Posting a 4.64 at the combine meant Dwyer could have potentially fallen out of the second, let alone first-round.

However, he rebounded by running a 4.51 at Georgia Tech’s pro day. The 2008 ACC Player of the Year proved durability and consistency characteristics by rushing for 1,395 yards the last two seasons.

Dwyer is an extremely tough, in-between the tackles type of runner who simply shuns would-be arm tacklers and is a reliable blocker. He plays through injuries and has soft-enough hands to be an every-down running back.

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Posted on: February 8, 2010 3:20 pm
Edited on: February 8, 2010 3:25 pm
 

Texas vs. the Nation: Star power


By Chad Reuter , The Sports Xchange/NFLDraftScout.com


College football all-star games are known as much for sloppy play as big plays. The goal for players in Saturday's Texas vs. the Nation Challenge was to take advantage of a golden opportunity to make a positive impression on scouts.

Overall, quarterback play was average at best. Rusty Smith (Florida Atlantic) made some nice throws on the day but had a mental meltdown when he ran out of the back of the end zone for a safety. Tennessee's Jonathan Crompton threw the most consistently but was only 9 for 20 for the game.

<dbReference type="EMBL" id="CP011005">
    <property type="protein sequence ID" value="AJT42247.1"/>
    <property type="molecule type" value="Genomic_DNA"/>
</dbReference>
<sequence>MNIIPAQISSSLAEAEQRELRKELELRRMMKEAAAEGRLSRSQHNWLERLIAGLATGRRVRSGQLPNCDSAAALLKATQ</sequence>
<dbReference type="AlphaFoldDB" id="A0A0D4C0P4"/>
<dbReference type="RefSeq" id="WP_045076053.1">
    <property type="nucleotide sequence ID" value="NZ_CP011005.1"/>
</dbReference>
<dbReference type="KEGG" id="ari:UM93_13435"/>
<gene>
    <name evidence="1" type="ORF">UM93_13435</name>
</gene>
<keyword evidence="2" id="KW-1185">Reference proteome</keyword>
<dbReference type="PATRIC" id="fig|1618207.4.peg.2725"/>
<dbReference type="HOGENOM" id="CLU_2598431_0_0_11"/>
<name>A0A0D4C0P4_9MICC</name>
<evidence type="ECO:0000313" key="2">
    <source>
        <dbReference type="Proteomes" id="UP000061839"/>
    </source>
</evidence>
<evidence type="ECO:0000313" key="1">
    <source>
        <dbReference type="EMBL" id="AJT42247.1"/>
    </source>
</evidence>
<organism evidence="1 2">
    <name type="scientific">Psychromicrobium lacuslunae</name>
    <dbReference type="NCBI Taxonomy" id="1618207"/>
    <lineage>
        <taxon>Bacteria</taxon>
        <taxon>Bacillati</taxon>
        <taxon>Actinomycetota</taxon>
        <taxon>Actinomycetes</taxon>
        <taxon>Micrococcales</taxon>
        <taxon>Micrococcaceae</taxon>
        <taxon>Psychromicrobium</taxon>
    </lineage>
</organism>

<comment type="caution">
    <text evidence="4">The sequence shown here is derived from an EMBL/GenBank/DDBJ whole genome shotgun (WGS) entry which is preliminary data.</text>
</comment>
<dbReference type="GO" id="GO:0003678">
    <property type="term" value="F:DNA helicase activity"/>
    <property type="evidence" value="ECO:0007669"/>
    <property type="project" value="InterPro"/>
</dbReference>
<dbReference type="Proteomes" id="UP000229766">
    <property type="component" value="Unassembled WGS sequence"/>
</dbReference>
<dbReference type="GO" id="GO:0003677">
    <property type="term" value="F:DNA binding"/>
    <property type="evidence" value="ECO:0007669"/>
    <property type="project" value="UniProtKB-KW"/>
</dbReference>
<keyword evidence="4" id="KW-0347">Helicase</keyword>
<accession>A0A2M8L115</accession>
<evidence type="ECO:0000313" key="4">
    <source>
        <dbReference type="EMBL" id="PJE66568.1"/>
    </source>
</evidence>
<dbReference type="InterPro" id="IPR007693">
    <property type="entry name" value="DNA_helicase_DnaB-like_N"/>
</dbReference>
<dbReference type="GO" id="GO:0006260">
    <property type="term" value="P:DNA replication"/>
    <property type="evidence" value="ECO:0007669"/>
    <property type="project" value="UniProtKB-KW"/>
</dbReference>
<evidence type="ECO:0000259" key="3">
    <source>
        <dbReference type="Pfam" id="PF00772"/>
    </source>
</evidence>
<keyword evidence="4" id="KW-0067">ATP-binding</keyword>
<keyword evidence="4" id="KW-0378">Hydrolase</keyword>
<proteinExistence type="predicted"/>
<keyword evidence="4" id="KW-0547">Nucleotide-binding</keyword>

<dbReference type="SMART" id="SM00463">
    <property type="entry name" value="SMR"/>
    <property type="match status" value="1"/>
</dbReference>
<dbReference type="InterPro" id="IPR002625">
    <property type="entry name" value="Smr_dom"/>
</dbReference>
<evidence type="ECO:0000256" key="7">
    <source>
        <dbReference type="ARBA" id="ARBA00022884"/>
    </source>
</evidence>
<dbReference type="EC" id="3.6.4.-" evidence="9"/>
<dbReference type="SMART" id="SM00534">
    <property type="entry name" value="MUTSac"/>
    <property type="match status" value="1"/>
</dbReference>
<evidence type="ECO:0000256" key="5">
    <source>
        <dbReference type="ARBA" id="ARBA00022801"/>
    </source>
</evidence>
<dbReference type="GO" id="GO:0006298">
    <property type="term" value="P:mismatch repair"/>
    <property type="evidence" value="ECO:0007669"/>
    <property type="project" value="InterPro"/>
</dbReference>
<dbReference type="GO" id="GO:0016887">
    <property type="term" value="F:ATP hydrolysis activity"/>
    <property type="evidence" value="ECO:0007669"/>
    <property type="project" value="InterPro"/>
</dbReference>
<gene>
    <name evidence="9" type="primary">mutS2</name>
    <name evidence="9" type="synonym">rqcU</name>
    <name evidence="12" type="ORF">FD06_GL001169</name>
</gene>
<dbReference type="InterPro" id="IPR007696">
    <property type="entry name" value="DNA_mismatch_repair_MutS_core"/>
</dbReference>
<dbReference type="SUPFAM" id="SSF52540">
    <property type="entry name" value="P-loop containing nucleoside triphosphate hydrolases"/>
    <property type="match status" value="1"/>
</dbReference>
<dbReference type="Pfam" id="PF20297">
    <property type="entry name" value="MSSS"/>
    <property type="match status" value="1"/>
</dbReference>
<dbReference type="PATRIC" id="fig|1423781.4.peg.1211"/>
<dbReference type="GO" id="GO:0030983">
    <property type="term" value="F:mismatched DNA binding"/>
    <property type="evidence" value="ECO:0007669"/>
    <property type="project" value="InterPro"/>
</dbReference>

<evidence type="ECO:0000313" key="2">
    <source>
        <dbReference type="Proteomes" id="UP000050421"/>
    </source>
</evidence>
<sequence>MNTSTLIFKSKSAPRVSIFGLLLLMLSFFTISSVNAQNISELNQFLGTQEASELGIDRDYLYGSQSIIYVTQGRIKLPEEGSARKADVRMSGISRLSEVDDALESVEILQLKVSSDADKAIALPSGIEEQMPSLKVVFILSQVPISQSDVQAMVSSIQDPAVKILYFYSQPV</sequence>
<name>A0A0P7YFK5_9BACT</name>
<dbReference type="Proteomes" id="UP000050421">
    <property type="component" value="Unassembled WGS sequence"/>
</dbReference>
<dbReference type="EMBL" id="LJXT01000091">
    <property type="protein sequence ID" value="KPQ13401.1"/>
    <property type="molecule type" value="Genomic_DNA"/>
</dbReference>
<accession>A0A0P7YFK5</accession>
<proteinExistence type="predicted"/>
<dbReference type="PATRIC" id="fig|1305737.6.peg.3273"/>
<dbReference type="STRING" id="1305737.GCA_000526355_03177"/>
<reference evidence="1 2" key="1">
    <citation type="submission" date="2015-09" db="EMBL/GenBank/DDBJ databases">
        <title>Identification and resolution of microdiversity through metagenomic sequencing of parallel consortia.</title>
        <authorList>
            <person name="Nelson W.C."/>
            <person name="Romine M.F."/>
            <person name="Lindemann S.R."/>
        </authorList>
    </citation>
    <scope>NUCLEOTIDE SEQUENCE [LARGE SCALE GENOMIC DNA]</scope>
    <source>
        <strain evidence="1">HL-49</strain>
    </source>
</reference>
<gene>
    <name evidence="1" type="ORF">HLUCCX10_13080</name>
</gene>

Former LSU quarterback Ryan Perrilloux (Jacksonville State) made the best throw of the day, loading up and throwing for 67 yards to Newberry's Kelton Tindal, who can run like no one else -- he's expected to run his 40-yard dash in the 4.2s at his pro day. Although Tindal didn't score, he made a nice adjustment to the ball in the air after using his elite separation speed, overcoming an up-and-down week of practices in terms of catching the ball. If he runs the blazing time most expect, look for Raiders' owner Al Davis to grab Tindal late in the draft.

Crompton's favorite target was Southern's Juamorris Stewart. Stewart failed to get his head around on a route for Crompton's throws early in the game, as he did in last week's practices. He came back strong, making multiple catches, including an outstanding catch on the sideline when coming back to help Crompton. The former Volunteer found Stewart again late in the third quarter -- behind Fresno State corner A.J. Jefferson -- to score from 36 yards out.

On the Texas side, the game was mostly about LSU speedster Trindon Holliday. He showed great balance, quickness and elusiveness with the ball in his hands playing running back, receiver and returner. He connected with Perriloux on another 67-yard play for a touchdown, going up to trap the ball against his chest near the sideline and getting downfield quickly for the score.

He consistently flipped field position on punts and kicks with quick decisions and pure speed. The return success might be viewed as a mirage by scouts, who know most of players covering kicks in this game are inexperienced on special teams, and Virginia Tech's Brent Bowden was very inconsistent putting air under the ball.